A nuclear bomb detonates. The blast destroys everything in a one to three mile radius. It vaporizes millions of tons of solids—earth, buildings, plant and animal life—and propels them into the troposphere, as high as 15 miles skyward. Carried by the wind, this cloud of radioactive material may spread far from the location of detonation, sometimes hundreds of miles. The deadly detritus showers down in a dry and lethal rain for days or even months afterward, with particles so small as to be invisible.
This is fallout. Even brief exposure to fallout radiation may prove fatal. For this reason, fallout can be much deadlier than the fire and heat from the detonation itself. At the climax of the Cold War in the 1960s, the U.S. launched a nationwide campaign to protect citizens from the dangers of fallout. Like other American cities, Washington, D.C. readied hundreds of fallout shelters to safeguard its population.
In November of 1962, D.C. school Superintendent Carl F. Hansen sent letters home with the District of Columbia’s 30,000 schoolchildren, informing parents of school fallout shelter drills and plans to stock shelters underway. Although Hansen urged parents to stay informed about the state of world affairs, he cautioned, “too much stress upon the dangers of the situation as far as children are concerned can create feelings of insecurity. Our wish is to provide the greatest emotional security under these trying circumstances.” 
At the height of the Cold War, Washington, D.C. was at the center of civil defense preparations. The city would prepare over a thousand public fallout shelters in the 1960s, at one time more than any other municipality in the country. However, since the capital was a primary target in the event of nuclear war, Washington’s efforts were more about providing what Hansen termed “emotional security” for denizens of the District. Fallout shelters would have been useless in the event of a direct attack since they were meant to protect the populace from radioactive fallout but not the blast itself. Nevertheless, scores of D.C. shelters were marked by luminescent black and yellow signs, stocked with provisions for hundreds of thousands of people and located in over a thousand public and private buildings throughout the city.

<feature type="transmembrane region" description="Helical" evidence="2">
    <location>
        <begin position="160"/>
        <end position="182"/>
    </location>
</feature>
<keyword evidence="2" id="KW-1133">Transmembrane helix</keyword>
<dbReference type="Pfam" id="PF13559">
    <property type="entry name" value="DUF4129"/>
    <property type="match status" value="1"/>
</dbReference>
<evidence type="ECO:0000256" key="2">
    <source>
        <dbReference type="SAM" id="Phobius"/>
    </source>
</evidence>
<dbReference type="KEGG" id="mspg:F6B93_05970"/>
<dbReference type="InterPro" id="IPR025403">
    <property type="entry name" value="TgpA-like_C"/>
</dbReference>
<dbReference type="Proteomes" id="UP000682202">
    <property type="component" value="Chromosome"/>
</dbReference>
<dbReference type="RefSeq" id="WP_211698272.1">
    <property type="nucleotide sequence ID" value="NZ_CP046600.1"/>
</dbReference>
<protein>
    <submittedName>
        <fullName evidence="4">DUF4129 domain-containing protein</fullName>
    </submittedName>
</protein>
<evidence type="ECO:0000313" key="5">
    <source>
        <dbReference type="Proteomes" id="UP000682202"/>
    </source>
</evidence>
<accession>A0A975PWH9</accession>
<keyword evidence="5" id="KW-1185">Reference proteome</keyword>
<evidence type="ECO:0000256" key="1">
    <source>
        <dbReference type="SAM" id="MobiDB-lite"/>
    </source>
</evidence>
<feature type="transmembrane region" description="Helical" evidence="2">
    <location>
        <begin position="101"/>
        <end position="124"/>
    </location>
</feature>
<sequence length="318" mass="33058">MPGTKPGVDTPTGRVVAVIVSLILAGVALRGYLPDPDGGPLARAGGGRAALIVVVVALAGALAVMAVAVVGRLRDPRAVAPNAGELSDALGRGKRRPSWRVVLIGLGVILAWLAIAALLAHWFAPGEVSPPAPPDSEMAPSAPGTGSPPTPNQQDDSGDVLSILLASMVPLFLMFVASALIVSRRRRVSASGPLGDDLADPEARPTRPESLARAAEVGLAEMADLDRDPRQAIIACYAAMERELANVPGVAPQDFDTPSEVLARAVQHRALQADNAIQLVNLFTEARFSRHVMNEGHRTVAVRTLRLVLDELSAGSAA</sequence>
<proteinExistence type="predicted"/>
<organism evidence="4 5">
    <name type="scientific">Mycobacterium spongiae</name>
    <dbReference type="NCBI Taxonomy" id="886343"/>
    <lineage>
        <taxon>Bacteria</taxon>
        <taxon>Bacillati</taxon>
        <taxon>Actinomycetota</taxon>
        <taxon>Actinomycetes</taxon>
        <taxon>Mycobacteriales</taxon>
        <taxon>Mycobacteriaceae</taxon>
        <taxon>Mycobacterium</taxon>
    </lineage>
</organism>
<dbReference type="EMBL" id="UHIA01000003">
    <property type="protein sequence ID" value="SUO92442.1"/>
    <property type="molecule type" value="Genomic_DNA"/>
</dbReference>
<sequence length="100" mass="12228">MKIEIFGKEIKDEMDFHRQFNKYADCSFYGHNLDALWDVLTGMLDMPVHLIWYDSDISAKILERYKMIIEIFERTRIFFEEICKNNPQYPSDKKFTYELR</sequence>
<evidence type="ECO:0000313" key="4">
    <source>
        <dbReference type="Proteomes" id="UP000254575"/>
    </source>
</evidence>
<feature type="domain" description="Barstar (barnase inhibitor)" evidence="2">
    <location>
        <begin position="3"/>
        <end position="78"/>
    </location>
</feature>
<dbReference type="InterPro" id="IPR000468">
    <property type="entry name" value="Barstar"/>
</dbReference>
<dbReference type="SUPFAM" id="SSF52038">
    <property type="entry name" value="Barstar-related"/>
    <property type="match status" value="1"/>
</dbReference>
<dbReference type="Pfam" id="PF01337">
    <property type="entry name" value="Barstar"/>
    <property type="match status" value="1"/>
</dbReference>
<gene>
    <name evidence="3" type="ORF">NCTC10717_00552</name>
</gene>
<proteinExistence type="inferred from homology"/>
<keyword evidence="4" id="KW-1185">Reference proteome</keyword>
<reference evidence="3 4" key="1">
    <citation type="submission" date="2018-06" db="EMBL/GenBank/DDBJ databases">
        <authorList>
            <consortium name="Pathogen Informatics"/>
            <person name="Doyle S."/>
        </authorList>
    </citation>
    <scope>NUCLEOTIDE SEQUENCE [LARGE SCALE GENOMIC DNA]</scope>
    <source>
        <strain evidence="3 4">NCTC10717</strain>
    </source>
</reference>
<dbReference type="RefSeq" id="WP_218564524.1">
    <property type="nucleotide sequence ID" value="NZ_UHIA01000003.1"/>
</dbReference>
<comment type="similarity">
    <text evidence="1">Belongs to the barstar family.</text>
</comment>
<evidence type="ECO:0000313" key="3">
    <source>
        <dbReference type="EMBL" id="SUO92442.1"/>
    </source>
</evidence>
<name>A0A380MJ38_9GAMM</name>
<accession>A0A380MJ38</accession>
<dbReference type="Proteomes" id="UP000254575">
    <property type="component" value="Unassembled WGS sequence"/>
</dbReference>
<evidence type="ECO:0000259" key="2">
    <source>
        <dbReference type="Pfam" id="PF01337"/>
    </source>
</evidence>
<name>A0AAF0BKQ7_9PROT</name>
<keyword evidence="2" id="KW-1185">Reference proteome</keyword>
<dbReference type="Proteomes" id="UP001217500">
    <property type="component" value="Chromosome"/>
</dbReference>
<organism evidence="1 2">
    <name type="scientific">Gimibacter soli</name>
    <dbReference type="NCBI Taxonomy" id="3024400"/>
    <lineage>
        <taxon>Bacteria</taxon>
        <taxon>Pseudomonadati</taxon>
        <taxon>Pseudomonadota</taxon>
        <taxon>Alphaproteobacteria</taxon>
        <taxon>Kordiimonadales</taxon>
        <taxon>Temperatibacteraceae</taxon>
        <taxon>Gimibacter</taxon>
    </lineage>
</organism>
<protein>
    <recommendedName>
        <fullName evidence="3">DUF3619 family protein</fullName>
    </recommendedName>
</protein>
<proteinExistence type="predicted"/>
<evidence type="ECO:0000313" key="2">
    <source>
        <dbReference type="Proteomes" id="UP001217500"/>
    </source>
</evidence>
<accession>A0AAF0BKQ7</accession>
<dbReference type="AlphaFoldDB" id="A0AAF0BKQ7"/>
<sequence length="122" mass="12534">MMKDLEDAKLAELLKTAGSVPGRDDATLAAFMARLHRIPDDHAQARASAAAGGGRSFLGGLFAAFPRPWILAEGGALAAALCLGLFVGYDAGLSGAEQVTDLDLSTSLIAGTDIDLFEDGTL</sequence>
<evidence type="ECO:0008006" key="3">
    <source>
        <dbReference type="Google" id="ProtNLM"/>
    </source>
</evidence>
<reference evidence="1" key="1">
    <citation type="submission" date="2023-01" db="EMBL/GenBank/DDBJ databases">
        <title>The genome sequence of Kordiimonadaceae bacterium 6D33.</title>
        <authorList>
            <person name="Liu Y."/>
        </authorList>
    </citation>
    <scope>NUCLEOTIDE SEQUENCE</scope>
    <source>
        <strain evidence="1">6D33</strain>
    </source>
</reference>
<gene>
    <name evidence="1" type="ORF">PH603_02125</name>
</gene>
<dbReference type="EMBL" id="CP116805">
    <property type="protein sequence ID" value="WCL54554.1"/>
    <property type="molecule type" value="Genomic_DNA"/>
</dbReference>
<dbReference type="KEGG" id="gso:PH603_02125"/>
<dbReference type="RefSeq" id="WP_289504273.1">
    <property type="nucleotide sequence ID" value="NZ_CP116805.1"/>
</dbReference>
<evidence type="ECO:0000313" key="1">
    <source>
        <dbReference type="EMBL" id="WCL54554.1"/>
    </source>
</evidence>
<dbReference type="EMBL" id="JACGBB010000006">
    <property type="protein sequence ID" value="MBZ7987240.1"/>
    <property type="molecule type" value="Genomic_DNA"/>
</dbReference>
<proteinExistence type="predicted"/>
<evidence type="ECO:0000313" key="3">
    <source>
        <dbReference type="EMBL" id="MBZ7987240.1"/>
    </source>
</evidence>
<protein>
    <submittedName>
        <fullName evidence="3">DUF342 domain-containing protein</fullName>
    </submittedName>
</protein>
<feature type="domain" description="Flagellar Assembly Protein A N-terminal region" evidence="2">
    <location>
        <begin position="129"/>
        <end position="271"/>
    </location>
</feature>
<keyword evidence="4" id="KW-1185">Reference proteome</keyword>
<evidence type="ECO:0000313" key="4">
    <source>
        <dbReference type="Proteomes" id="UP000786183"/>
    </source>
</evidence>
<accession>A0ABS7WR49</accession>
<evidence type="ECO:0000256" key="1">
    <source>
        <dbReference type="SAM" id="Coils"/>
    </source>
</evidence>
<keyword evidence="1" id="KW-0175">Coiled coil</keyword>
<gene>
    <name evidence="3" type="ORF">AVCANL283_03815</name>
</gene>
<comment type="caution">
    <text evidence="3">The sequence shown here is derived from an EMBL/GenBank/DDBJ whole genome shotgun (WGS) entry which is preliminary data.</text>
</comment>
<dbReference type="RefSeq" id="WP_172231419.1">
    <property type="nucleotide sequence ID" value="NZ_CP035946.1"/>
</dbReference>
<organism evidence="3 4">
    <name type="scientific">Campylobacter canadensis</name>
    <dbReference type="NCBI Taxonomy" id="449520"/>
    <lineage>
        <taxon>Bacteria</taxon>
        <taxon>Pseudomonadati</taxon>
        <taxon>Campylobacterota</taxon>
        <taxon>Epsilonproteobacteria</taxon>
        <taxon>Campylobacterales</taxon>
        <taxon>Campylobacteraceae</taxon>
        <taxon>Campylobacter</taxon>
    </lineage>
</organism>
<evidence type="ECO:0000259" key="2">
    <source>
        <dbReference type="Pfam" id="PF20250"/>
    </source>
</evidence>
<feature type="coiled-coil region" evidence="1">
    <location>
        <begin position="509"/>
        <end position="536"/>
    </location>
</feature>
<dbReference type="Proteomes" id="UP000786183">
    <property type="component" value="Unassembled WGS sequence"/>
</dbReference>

Today, only a fraction of the now faded fallout shelter signs remain on D.C. facades, including apartments, churches, schools and federal buildings. The terrifying significance of the sign has since faded as well, but not its historical importance. Fallout shelter signs in the District of Columbia must be preserved as monuments to one of the most frightening periods in American history and as a reminder of the threats we still face today.
 “Fallout!” The Washington Post, October 23, 1960, p. I2.
Community Shelter Plan Study for Washington, DC, Volume I: Plan Study and Recommendations, Washington, D.C.: Government of the District of Columbia, Office of Civil Defense, 1965, 1-2.
Krugler, David F. This is Only a Test: How Washington, D.C. Prepared for Nuclear War. New York: Palgrave Macmillan, 2006, 9.
 “Schools Must Raise Funds To Stock Fallout Shelters,” The Washington Post, November 1, 1962, p. B1.